How often do you get to sneak up on a Goshawk?

Unfortunately, I dipped on the Savi's Warbler despite my best efforts. It just would not even give me a hint of it from deep within the sedgebed it was singing from. I've only ever been near a Savi's Warbler once before and that was in 1986 in Norfolk. I never saw that one either!

Wednesday, 22 April 2009

Heaven in a fish pond

Black-necked Grebes - Dean Eades
I was up again at the crack of dawn and after a lame hotel breakfast I walked through the city heading south to the river. Once at the River Vistula I took a left turn and headed east. The river was fairly concreted at the edges for the first mile or so. When the banks became natural I began to see the birds; another migrant Common Redstart, a female Black Redstart, Wood Warbler, Common Sandpiper, Tree Sparrow, Lesser Whitethroat and Kingfisher were added to the list. It was a bloody long walk and I got back to more or less where I started some 4 hours later.

After having some lunch, I hooked up with Chemink (after walking over 2 miles to get to our meeting point) to head some 40km out of town to visit an area of fish ponds with a name that I won't even bother to try to write down. Essentially, it was an area of around 15 gravel pits, some of which were drained. It was absolutely amazing! Whiskered Terns, around 10 Marsh Harriers, White Stork, Garganey, Great White Egret, Black-necked Grebe, Wood Sandpiper, a booming Bittern were all in evidence. Plus I heard Penduline Tit, Savi's and Great Reed Warblers.

I decided to change my plans for tomorrow and brave a long bus journey to get back to these fish ponds and spend a day tracking down the abundant birdlife. It's not quite Urban Birding, but everybody needs a fix every now and again.

Tuesday, 21 April 2009

Epic city stroll

Przemyslav - my guide
No sooner had my head hit the pillow the annoying unmusical rattle of the alarm on my Crackberry caused me to rise again, bleary eyed at 5.15am. The light outside was fantastic. Dawn was well and truly on its way. Przemyslav was waiting for me in the hotel lobby. 

Now I've been struggling with the pronunciation of this fella's name for weeks now (he originally contacted me via email a little while ago). But now I know. It's 'Chemink' as in Temminck.

A tract of forest in Krakow
We walked for the next 8 hours through city streets, forests and alongside the River Vistula that cuts through the city. The forest was most interesting for it was here that I discovered a couple of rarities that excited 'Chem'. The first was a male Middle Spotted Woodpecker which was my first ever and the second was a gorgeous male Collared Flycatcher that was calling in a tree over our heads. We also had singing Wood Warbler, tons of Hawfinch and a couple of Black Woodpeckers.

Outside the forest I had my first Redstart of the year; a male that flew across the road and I also found his first Swallow and Common Tern for the year. We walked through a riverside forest in the hope of finding the elusive Grey-headed Woodpecker, but no avail. We heard several (to my ear) Green Woodpeckers and found a couple lizards, grass snake, frogs and flushed 3 Roe Deer.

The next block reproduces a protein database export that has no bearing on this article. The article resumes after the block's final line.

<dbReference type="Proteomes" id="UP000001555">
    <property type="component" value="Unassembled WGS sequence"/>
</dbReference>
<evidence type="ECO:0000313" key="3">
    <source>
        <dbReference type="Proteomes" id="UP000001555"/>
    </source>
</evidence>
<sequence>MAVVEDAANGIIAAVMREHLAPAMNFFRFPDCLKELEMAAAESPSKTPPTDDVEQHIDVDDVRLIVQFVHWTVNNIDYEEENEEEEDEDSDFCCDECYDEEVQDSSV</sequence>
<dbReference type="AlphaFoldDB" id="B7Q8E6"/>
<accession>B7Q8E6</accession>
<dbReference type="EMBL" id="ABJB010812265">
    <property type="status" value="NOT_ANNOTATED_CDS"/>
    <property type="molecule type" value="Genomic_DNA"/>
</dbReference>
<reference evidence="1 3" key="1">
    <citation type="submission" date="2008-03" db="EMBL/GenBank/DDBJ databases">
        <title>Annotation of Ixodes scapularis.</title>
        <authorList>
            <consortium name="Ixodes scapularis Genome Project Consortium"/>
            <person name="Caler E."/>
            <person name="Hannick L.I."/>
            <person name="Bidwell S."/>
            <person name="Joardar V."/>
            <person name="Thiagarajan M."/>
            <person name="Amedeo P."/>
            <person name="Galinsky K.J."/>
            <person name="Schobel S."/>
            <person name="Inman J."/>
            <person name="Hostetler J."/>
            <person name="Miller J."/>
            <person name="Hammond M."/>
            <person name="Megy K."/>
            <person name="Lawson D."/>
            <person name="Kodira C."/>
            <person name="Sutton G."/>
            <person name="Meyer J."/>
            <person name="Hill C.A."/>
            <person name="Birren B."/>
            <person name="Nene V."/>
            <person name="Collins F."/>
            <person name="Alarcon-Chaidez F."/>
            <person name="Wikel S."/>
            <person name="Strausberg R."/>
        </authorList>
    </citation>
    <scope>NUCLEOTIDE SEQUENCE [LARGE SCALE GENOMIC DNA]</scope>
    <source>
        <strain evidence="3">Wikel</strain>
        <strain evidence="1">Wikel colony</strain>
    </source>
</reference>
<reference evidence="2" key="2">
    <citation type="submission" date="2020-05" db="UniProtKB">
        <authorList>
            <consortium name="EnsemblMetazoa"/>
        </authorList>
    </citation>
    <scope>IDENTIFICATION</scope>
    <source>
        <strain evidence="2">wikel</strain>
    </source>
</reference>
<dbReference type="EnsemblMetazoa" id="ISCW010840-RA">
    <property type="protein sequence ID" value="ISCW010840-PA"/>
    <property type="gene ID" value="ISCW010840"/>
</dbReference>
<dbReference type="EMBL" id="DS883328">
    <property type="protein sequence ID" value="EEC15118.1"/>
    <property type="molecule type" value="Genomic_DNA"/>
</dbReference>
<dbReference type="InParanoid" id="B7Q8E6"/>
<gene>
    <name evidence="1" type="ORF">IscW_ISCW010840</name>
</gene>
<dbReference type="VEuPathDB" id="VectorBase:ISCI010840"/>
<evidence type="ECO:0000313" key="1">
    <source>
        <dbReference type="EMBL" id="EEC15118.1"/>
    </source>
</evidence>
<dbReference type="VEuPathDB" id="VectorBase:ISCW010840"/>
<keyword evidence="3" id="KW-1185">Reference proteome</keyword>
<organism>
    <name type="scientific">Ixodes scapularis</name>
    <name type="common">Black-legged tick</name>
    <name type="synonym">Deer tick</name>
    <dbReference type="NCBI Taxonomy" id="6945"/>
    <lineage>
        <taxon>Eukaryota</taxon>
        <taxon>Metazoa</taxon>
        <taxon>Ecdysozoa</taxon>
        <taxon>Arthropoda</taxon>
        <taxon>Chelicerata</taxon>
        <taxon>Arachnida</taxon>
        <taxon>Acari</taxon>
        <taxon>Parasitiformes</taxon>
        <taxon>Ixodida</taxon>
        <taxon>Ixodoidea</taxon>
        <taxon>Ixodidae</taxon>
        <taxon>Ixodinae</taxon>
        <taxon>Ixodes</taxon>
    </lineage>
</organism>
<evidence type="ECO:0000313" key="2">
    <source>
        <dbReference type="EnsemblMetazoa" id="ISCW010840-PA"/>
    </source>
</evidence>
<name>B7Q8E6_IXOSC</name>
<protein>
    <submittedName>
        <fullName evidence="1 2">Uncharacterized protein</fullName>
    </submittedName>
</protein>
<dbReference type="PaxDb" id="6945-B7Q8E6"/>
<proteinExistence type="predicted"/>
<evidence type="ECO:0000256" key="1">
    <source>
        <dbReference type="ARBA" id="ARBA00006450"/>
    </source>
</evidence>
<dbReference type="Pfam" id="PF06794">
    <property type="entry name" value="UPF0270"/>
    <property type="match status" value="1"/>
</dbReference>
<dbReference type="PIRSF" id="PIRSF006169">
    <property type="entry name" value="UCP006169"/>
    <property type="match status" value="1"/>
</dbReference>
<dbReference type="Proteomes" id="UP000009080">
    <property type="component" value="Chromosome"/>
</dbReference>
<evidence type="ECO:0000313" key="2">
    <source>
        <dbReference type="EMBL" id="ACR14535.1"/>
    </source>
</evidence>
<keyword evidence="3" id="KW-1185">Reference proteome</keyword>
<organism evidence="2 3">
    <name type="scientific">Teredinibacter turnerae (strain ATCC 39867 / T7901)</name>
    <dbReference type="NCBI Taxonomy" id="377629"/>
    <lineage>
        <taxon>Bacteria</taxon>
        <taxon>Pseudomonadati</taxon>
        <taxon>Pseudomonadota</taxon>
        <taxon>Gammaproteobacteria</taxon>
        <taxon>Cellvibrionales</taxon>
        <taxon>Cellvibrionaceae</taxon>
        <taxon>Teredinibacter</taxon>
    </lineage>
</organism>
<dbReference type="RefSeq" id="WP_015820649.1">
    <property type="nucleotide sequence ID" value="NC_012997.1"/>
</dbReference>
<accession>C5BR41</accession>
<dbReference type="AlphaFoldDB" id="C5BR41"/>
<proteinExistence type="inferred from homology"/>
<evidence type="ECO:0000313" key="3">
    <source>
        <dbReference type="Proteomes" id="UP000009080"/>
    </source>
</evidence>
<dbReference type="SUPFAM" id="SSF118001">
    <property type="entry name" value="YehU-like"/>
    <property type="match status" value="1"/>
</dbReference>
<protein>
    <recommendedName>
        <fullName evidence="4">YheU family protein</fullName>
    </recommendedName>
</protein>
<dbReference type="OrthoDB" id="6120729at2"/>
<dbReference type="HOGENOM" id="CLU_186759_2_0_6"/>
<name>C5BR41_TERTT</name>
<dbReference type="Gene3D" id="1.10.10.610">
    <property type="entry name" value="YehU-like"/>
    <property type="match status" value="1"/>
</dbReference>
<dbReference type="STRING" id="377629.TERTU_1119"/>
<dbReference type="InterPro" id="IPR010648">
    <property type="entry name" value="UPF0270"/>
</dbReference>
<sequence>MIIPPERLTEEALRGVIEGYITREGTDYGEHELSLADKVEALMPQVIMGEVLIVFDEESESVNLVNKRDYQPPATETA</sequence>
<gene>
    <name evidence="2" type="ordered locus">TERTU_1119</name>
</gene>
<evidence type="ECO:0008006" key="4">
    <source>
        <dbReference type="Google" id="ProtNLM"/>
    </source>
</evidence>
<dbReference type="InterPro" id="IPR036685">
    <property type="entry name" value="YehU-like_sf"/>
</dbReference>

Chem invited me back to his home to meet the missus and his cute 4 year old, Thomas. We had lunch. The plan then was to go out in the field again, but I chickened out and got a cab back to the hotel for a well deserved siesta.

Monday, 20 April 2009

Krakow tonight

I often wondered about the logic behind passengers cheering and applauding as a plane touches down to land. I could understand it if, God forbid, the craft had engine failure and the pilot had to guide the plane down safely against all adversity. That's fair enough. 

Tonight, I had a fairly routine flight between Stanstead and Krakow. However, when we touched down it seemed as though the plane had just landed on two of its wheels - and not necessarily the same two wheels at any given moment. I found myself clutching my armrest rather too tightly for my liking. As we rocked and jerked down the runway at great speed, the passengers burst into spontaneous applause. Surely the time to applaud is when you are safely tucked up in your Polish bed clutching your teddy as that lovely, warm feeling envelopes you as sleep wafts into your soon to be unconscious mind. Now that's the time to clap!

I'm in Krakow, in the third room that my hotel had to offer. The previous two had no internet access. My final room is a family room that I think overlooks the old town square. I met with my Polish guide, he is a lovely fella. He picked me up from the airport and we went for a drink to plan tomorrow.

The plan by the way is to leave the hotel at 6am to walk around the city and surrounds. He's planning a 20km hike and he's bringing sandwiches for us both!

I'd better go get some beauty sleep!

Sunday, 19 April 2009

Krakow tomorrow

I'm now getting slightly desperate in my search for Ring Ouzel and Nightingale at The Scrubs. I've recorded both species on passage every year for the past five. My problem is that historically the ultimate time to locate these species on their brief stopover at my patch is during the week commencing the 20th April. Tomorrow's the 20th and I'm going to Krakow, Poland then for the week.